The Pseudo-Science of Investigating Terroir (and Why Some Reports May Prove the Opposite of What They Think)

I am fed up with reading reports in the press that scientists have shown a role for microorganisms in terroir. I don’t know which is worse: the lack of logical analysis in the original scientific papers, or the uncritical acceptance of the conclusions by the press.

The running defect in all these papers is a misunderstanding of the meaning of terroir. The concept of terroir is simple enough: fruit grown in one place will have consistently different characteristics from fruit grown in another place. In the case of grapes, this translates to differences in wines according to their origins. But a crucial feature is consistency: it does not prove a basis for terroir to show a difference between grapes from different sources, but that difference has to be persist over multiple vintages.

Whether local microbial populations – in particular yeast, which are responsible for creating most of the flavors of wine during fermentation – contribute to terroir is the subject of paper just published by a group led by Sarah Knight at the University of Auckland.[i] It goes so far as to put “evidence for a microbial aspect to terroir” in the title. But the work is fatally flawed.

The approach superficially seems controlled: yeast were collected from different vineyards and then used to ferment examples of the same batch of sterilized juice from Sauvignon Blanc grapes. Differences in the resulting wine must be due to the yeasts. The analysis rests upon previous work from the same group that showed genetic differences in S. cerevisiae populations in different locations in New Zealand.[ii] Ignoring the fact that only 4 yeast genotypes were found on grapes (potentially able to affect the properties of wine) while the remaining 21 genotypes were limited to soil, this makes the unsurprising point that there are variations in natural yeast populations.

Each isolated yeast population gave wine with a different profile of volatile compounds. Talking about reinventing the wheel! There have been too many demonstrations to count that different cultivars of yeast can have profound effects on the character of wine. Indeed, this is the basis for a sizeable industry in which yeasts selected to emphasize (or de-emphasize) particular aspects of wine character are available commercially. It’s almost trivial to choose yeast to bring out herbaceous character in Sauvignon Blanc, for example.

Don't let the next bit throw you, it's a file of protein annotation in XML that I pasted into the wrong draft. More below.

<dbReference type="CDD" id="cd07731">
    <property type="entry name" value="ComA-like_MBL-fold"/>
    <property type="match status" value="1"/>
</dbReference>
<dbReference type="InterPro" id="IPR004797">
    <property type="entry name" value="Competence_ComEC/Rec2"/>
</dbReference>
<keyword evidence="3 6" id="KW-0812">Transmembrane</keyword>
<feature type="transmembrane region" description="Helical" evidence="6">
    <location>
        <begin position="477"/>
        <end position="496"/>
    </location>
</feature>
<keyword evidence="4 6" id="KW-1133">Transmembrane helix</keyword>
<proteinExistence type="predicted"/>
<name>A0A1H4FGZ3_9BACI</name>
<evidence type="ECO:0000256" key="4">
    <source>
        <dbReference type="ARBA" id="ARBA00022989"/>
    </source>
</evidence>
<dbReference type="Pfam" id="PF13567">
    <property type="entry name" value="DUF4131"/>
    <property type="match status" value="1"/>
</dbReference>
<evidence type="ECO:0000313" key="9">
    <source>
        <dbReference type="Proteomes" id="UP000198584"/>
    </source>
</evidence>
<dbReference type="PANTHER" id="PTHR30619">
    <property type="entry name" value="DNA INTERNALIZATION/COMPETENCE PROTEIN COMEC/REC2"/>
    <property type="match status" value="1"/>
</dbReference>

The logical error in the paper is to conclude that the observations demonstrate any role for microbes in terroir. Taking a single snapshot entirely misses the point, because the population of yeast may be quite different the next year. According to Ribéreau-Gayon’s authoritative book on viticulture and vinification: “In a given vineyard, spontaneous fermentation is not systematically carried out by the same strains each year; strain specificity does not exist and therefore does not participate in vineyard characteristics. Ecological observations do not confirm the notion of a vineyard-specific yeast.”[iii] Surely it behooves any new work to explain why this wrong?

A couple of years ago, a group led by Dr. David Mills at the University of California showed directly by DNA sequencing that different microbes were present on the skins of grapes in different vineyards.[iv] That work was fatally flawed because most of the microorganisms were what are known as spoilage organisms, and are probably not part of useful fermentation (see The Answer to Terroir Does Not Lie on the Skin).